| TOKYO, April 8
TOKYO, April 8 Japan's anti-nuclear movement,
small and ignored by the general public, is gaining traction as
a crisis at a tsunami-stricken nuclear power plant drags on for
weeks with no clear end in sight.
The growing debate will make it difficult for the government
to meet its target securing 50 percent of national electricty
from nuclear power by 2030, up from 30 percent now.
The public has watched nervously as engineers battle
radiation leaks, hydrogen explosions and overheating fuel rods
at the Fukushima Daiichi plant on the northeast coast after it
was hit by a 9.0 magnitude earthquake and tsunami on March 11.
With updates on the world's worst nuclear disaster since
Chernobyl in 1986 now daily fare on TV, more Japanese are
questioning the safety of the quake-prone country's 54 nuclear
reactors and the government's plans to build more.
"As a person who has had a pro-nuclear stance, I'm totally
at a loss at the moment whether we should promote Japan's
nuclear policy," Masayoshi Yoshino, an MP from Fukushima
prefecture where the Daiichi plant is located, told a news
conference this week.
"I know in my mind that I should decide based on the results
of a thorough investigation into what has happened. But my
instinct tells me 'no more nuclear plants'," said Yoshino, of
the main opposition Liberal Democratic Party.
In Yamaguchi prefecture, western Japan, anti-nuclear groups
claimed a small victory last month after work to build a new
nuclear power plant in the city of Kaminoseki was suspended,
prompted by concern from local authorities. [ID:nTKZ006840]
"The mood has changed," said Tomiko Takeshige, an activist
there fighting against plans for Chugoku Electric Power Co
to start the plant's operations in 2018.
"Mayors and local assembly members who have repeated the
government line that these plants are safe have become silent.
Ordinary people too, now come to us to say that we were right,
that nuclear power plants are dangerous."
In resource-poor Japan, the government has long emphasised
the importance of nuclear power and prided itself on its nuclear
expertise. In an energy plan unveiled last year, it aimed to
build at least 14 new reactors by 2030.
Voters have also generally supported the role of nuclear
energy in a country where nuclear reactors provide some 30
percent of electricity and have been counted on to help meet an
international pledge to cut greenhouse gas emissions.
But that was before the Fukushima crisis, which has forced
tens of thousands of residents to evacuate from the plant's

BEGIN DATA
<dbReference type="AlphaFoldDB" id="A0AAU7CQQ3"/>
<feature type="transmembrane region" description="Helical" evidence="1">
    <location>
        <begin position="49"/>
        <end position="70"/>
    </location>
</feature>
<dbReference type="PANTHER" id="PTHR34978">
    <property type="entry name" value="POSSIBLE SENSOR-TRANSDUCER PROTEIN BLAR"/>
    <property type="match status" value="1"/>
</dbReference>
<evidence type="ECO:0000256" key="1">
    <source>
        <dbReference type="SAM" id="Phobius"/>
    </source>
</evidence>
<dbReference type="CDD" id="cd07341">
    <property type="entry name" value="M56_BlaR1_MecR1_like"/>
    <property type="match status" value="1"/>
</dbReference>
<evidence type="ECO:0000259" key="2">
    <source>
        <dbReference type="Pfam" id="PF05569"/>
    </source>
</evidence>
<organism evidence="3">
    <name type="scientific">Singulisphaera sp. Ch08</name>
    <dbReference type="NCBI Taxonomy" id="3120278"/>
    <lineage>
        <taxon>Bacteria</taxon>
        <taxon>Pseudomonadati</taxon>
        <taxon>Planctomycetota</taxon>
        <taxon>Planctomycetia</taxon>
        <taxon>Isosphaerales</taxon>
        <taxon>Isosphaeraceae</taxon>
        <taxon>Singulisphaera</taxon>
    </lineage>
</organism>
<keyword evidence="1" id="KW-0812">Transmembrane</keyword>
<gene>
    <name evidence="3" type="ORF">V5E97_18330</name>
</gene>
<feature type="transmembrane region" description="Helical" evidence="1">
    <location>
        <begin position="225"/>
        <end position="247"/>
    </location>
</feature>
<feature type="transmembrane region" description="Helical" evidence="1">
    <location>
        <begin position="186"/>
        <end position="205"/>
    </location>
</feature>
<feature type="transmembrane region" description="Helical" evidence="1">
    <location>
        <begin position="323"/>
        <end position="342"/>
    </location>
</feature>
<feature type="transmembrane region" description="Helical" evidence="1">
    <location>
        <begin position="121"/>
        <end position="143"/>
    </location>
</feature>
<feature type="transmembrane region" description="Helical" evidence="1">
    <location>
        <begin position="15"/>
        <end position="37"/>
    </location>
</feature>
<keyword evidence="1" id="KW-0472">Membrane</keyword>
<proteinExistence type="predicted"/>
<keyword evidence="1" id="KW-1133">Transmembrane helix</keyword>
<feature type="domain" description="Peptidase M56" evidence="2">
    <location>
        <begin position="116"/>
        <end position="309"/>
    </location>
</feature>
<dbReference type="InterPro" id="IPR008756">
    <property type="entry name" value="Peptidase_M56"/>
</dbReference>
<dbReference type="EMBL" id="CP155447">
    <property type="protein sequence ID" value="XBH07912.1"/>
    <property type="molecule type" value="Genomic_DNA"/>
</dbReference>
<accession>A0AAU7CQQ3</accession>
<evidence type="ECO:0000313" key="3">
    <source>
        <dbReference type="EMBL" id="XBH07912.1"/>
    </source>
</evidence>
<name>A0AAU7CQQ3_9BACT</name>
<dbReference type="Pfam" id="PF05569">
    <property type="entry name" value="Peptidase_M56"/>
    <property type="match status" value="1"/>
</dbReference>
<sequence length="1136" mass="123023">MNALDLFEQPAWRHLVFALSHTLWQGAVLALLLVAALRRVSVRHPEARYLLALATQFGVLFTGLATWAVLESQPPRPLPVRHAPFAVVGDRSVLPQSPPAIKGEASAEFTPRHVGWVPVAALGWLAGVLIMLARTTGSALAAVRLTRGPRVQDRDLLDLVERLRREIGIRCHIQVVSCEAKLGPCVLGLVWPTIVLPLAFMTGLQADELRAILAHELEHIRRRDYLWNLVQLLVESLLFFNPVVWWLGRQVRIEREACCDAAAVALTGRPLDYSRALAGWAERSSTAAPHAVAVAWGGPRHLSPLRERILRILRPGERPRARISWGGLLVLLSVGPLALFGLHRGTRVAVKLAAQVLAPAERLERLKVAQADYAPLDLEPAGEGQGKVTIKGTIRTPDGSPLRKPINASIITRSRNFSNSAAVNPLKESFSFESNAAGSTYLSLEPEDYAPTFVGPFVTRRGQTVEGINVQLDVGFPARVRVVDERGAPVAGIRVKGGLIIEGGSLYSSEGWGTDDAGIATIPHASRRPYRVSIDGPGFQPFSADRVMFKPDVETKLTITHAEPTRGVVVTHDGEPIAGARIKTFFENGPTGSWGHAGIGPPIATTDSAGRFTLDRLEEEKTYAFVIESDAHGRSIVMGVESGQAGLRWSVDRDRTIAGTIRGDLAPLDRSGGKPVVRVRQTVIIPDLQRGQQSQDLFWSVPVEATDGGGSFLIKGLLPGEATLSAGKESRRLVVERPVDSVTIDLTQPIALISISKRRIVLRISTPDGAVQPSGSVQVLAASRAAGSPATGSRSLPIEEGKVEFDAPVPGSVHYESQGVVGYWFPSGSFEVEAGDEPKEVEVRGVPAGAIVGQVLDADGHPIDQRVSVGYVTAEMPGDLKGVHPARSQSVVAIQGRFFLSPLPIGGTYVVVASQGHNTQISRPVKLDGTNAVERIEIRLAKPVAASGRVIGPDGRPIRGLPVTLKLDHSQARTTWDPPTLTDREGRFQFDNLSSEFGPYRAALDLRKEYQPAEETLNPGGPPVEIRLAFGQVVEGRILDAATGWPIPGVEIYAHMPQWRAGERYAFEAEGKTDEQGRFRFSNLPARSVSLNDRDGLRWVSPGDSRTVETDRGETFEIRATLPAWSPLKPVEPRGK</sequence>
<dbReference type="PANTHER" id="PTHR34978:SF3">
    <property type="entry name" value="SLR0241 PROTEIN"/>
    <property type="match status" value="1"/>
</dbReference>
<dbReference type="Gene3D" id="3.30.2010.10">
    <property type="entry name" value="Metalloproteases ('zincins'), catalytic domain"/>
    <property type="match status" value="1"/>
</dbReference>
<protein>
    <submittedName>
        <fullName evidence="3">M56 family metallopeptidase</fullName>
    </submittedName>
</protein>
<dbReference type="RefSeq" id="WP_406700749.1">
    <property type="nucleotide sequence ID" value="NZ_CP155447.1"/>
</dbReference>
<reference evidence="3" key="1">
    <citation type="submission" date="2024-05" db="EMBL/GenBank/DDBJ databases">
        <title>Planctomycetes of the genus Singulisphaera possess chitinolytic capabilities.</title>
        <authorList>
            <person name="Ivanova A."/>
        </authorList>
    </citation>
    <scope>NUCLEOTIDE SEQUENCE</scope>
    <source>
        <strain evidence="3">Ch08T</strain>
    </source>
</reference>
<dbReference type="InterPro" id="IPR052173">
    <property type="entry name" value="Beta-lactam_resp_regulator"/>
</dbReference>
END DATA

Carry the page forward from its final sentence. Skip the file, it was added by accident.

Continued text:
vicinity and sparked fears of radioactive contamination in
water, fish and vegetables. [ID:nL3E7F72Y]
BODY SAYS 'NO'
The latest disaster at first triggered little mainstream
debate over nuclear policy, but Prime Minister Naoto Kan said
last week that the plan for Japan to build more nuclear reactors
may need to be reviewed.
In Tokyo, nuclear power policy has featured prominently in
debates ahead of a gubernatorial election on Sunday.
"We must review and eventually reduce dependence on nuclear
power," candidate Hideo Higashikokubaru said this week.
He singled out the Hamaoka nuclear power plant 200 km (124
miles) southwest of Tokyo, located near the Tokai region where
geologists have predicted a large quake. "All possibilities
including a possible closure should be reviewed," he said.
But for all the concerns over nuclear safety, Japan still
looks a long way from a mass anti-nuclear movement.
Many rural towns are dependent on subsidies and donations
doled out by the government and companies to host nuclear
Kunihiro Uno, a candidate trying to oust a pro-nuclear
incumbent in an election for governor of Fukui prefecture, said
some voters had approached him in tears to shut down reactors
but others worried about the fallout on the local finances.
With 14 reactors, Fukui, in the country's west, has the most
number of reactors than any other prefecture in Japan. For
years, the prefecture has fed off what Uno calls "nuclear drugs"
-- subsidies that fund new schools, sports facilities and roads.
"People say nuclear power plants are scary and want to stop
building new ones but there's not much support yet to stop
depending on the plants for business, public funding and energy
needs," he said in a telephone interview ahead of the election
"Deep down, people know it's better not to have nuclear
plants but they think about jobs and other factors, and it's
considered a necessary evil."
(Additional reporting by Kiyoshi Takenaka, Linda Sieg, editing
by Jonathan Thatcher)